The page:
Nipple Regret: Joel Schumacher and George Clooney Keep the 'Batman & Robin' Apology Tour Going


George Clooney shows off his Batsuit in 1997’s ‘Batman & Robin’

Joel Schumacher has had a long, storied Hollywood career, but he is well aware that prominent among his legacies will be the nipples he put on George Clooney’s Caped Crusader costume in 1997’s Batman & Robin.

“I think that will be on my gravestone,” the director told Variety over the weekend. “It’s how I’ll be remembered.”

Batman & Robin was the fourth film in the original saga, which was launched by Tim Burton in 1989. Burton and star Michael Keaton left the franchise after 1992’s Batman Returns, at which point Warner Bros. wanted to lighten the tone and make the series more family-friendly.

RELATED: Michael Keaton Says He’d Play Batman Again — Under One Condition.

Schumacher’s first Bat film, Batman Forever starring Val Kilmer, received mixed reviews but did well enough at the box office ($336 million worldwide) that Warners ordered a fourth. Batman & Robin with new star George Clooney earned dreadful reviews and weak box office and effectively ended the Batman series until Christopher Nolan’s reboot in 2005. To this day, Schumacher regrets saying yes to another go-round.

“I never did a sequel to any of my movies, and sequels are only made for one reason: to make more money and sell more toys,” he told Variety.“I did my job. But I never got my ass in the seat right.”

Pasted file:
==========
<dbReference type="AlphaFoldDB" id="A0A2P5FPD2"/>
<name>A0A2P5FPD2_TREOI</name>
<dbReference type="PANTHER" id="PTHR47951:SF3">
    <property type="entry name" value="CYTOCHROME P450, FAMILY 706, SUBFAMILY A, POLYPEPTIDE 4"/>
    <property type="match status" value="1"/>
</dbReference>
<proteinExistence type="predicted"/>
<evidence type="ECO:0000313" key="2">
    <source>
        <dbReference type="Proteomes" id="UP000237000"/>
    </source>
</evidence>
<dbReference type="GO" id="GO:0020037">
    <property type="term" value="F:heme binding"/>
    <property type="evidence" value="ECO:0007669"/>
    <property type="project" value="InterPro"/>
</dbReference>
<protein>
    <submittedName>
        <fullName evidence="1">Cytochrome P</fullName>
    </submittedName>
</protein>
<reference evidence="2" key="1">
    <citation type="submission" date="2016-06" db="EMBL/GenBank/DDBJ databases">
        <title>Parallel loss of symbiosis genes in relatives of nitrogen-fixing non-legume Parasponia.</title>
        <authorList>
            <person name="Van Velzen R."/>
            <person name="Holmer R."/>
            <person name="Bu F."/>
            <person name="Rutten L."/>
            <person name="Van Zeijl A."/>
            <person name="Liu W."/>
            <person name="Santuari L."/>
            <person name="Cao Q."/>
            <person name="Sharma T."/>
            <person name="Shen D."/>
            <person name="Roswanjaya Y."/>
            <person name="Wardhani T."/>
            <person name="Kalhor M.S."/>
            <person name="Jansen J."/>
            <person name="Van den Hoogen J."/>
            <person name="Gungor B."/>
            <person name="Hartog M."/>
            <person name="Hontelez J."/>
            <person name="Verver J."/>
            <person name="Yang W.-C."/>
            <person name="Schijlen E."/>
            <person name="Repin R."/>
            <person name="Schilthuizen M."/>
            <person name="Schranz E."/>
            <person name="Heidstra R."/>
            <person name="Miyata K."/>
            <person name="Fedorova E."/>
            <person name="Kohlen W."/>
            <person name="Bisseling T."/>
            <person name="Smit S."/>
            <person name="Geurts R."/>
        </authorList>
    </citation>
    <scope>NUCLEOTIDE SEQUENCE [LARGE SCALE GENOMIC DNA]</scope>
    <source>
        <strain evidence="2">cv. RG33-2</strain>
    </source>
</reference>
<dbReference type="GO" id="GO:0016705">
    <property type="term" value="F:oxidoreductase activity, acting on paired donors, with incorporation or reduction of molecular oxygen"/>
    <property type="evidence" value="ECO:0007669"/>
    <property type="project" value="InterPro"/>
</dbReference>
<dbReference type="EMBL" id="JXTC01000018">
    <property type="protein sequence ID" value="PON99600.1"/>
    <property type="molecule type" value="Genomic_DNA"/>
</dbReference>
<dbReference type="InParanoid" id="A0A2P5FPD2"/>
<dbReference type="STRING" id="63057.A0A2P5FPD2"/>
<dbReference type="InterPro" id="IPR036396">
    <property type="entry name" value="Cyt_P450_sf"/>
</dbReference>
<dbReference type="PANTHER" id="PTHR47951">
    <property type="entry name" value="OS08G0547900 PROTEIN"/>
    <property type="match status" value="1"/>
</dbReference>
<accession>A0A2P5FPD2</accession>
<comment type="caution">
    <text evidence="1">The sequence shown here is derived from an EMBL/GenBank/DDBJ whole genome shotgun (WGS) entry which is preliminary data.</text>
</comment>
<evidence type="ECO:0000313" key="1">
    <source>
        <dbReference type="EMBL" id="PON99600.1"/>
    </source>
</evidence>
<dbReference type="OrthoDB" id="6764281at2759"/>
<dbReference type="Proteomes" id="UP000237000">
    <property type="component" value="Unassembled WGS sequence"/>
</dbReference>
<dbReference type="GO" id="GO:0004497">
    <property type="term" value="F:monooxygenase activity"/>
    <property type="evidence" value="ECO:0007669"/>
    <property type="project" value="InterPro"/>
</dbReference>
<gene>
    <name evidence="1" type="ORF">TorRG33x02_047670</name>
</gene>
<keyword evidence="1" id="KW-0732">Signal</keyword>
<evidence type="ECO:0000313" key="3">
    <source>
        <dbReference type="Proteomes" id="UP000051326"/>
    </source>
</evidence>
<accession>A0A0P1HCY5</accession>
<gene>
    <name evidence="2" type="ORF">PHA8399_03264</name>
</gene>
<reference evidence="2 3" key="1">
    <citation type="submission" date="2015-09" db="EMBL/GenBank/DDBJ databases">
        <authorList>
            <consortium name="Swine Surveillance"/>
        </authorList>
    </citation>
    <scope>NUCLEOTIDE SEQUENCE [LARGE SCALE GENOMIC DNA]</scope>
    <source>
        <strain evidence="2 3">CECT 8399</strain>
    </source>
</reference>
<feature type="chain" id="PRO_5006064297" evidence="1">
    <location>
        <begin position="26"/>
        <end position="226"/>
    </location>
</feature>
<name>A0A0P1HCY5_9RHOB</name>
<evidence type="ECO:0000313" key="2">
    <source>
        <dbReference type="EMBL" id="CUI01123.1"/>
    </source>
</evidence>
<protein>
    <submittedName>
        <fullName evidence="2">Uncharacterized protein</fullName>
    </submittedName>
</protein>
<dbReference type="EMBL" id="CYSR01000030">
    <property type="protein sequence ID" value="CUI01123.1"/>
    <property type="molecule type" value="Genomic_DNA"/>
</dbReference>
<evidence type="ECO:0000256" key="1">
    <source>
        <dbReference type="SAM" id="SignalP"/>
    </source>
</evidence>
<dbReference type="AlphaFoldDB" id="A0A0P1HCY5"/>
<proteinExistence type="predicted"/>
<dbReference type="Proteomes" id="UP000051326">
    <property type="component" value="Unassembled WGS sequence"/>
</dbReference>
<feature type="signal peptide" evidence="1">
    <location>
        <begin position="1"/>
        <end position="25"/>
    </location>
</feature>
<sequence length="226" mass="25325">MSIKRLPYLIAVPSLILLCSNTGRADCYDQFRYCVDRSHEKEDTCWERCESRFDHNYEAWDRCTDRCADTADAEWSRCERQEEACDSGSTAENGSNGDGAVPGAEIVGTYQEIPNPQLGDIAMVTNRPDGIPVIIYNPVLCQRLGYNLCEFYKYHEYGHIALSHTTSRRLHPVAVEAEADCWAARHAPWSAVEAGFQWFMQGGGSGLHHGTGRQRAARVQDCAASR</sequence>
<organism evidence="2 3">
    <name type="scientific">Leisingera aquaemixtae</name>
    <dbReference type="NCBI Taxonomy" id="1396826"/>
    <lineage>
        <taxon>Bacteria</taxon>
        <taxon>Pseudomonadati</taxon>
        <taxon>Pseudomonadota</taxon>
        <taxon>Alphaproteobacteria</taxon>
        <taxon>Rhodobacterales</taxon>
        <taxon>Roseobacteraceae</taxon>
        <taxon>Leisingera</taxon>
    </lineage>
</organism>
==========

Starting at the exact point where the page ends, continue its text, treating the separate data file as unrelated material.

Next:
Schumacher’s not the only one involved in the movie who has looked back on it ruefully. Years ago, in a documentary about the Bat-films, Chris O’Donnell, who played Robin in Batman Forever before sidekicking it again for Clooney’s Bruce Wayne, was blunt about the film’s pandering to commercial considerations.

“It just felt like everything got a little soft the second time,” he said. “On Batman Forever, I felt like I was making a movie. The second time, I felt like I was making a kid’s toy commercial.”

O’Donnell also criticized his costume for having a big ol’ codpiece, though he told Conan O’Brien earlier this year that he still has the Robin suit nearly 20 years later.


Alicia Silverstone, Clooney, and O’Donnell in ‘Batman & Robin’

As for Batman himself, Clooney appeared at New York Comic Con last week where he joked that he had to apologize to original TV Batman Adam West for the nipples. Clooney has regularly recalled his Bat-abomination with some amount of regret. Earlier this year, he said he “completely destroyed” the role.

A few years ago, he was a bit more diplomatic. ”With hindsight it’s easy to look back at this and go ‘Woah, that was really shit and I was really bad in it,’” Clooney admitted in an interview with Total Film back in 2011. “The truth is, my phone rang, and the head of Warner Bros. said ‘Come into my office, you are going to play Batman in a Batman film’ and I said ‘Yeah!’ I called my friends and they screamed and I screamed and we couldn’t believe it!”

In fact, he’s still sort of happy that he took the job.

"Batman is still the biggest break I ever had and it completely changed my career, even if it was weak and I was weak in it,” Clooney added. “It was a difficult film to be good in. I don’t know what I could have done differently. But if I am going to be Batman in the film Batman & Robin, I can’t say it didn’t work and then not take some of the blame for that.”